Plummeting Gas Prices Hurts Local Energy Sector - KLTV.com - Tyler, Longview, Jacksonville |ETX News

12/09/2008- East Texas

Plummeting Gas Prices Hurts Local Energy Sector

The price of gas has dropped $2.38 per gallon since it reached a record high in July. And some experts believe we could see gas as low $1.00 a gallon soon. But are cheap prices having a bad effect on the East Texas economy? As KLTV 7's Courtney Lane explains, some parts of our economy are suffering from it.

What a way to start the new year with these falling prices. Economists say Americans will save over $100 billion in 2009, if the pattern continues. For the average household, that's quite a savings.

"To put it in perspective, that is about $5,000 or $6,000 per family, and that is hugely significant," said Joe Petrowsky, CEO of Gulf Oil.  

But for energy-producing states like Texas, there is a down side.

"It's really dampened our Texas and regional economy," said Tom Mullins with the Tyler Economic Development Council.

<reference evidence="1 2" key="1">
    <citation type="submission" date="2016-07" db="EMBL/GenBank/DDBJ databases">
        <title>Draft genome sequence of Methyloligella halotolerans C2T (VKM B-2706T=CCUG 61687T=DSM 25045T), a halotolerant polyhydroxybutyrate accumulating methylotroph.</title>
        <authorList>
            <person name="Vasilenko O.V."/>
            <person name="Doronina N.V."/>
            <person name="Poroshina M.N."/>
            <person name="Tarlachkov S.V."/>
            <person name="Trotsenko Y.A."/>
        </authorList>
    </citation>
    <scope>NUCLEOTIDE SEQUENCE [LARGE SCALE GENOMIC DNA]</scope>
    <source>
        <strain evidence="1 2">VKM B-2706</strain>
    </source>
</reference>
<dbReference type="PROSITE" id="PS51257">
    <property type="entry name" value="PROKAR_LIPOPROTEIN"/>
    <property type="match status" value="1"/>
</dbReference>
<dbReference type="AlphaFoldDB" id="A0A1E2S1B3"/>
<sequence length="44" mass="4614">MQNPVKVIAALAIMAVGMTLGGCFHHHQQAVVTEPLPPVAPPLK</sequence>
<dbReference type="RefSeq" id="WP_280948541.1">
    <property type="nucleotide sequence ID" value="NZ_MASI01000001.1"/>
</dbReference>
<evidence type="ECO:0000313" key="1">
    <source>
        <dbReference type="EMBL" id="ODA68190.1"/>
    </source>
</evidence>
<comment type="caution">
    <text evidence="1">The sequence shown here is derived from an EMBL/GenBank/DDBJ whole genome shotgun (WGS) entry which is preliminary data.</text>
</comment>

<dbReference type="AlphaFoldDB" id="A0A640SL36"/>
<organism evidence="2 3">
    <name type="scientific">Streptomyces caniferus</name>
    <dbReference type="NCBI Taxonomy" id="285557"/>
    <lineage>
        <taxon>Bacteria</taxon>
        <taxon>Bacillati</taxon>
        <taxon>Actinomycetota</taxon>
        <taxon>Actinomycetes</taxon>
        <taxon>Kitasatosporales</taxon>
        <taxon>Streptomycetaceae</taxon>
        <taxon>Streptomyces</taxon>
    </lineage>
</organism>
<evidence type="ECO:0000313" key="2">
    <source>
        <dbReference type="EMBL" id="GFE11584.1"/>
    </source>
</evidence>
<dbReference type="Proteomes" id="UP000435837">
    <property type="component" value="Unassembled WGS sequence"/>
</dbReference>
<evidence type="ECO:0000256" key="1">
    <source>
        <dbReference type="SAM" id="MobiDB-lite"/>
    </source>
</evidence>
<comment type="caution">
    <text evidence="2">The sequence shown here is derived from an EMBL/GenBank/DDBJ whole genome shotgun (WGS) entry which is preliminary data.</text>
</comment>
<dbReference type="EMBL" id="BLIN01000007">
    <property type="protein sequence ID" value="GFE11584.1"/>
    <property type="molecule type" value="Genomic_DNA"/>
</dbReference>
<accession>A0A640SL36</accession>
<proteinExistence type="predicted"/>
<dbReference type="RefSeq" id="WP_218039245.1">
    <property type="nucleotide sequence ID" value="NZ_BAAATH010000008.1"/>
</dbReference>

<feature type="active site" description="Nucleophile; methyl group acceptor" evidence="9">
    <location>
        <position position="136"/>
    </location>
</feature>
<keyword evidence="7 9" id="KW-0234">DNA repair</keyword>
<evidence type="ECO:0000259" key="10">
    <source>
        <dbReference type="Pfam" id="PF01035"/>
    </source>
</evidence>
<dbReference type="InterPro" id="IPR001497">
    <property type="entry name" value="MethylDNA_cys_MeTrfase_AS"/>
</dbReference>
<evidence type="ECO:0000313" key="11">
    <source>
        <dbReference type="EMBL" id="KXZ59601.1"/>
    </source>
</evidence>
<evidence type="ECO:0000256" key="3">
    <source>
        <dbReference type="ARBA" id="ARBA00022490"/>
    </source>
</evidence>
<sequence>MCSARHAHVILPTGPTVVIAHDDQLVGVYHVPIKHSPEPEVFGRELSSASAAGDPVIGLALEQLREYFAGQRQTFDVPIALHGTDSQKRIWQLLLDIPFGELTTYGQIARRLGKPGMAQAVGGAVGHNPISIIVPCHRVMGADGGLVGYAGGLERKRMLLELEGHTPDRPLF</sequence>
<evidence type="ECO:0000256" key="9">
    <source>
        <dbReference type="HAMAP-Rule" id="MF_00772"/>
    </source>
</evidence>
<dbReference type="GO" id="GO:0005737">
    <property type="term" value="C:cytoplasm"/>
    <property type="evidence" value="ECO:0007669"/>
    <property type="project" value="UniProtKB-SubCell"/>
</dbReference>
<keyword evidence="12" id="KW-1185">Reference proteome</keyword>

Mullins said low demand and cheap prices at the pump equal a drop in exploration in the oil and gas industry.

"Companies will not take a chance on drilling and exploring for oil and gas when the prices are at a lower level because they can't get a return on it."

So for East Texans who work in the field, it may be harder right now to provide for their families.

"There are fewer land men required, there are fewer people working on rigs, there are fewer people working in the service sector."

Mullins said East Texas had been in a bubble, but about 2 months ago he said the national economic troubles started seeping into our region.

"We already knew about the housing problems and all the problems in the auto industry and other manufacturers. And that ripple effect is starting to come into Texas now because we're not being shielded anymore by the high price of oil. That's dropped and now we're more tied to the national, global markets," Mullins said.

But providing some protection in East Texas is our thriving medical field, Mullins said. So is retail, education, and some technical fields, which are growing as well.

Courtney Lane, Reporting  clane@kltv.com

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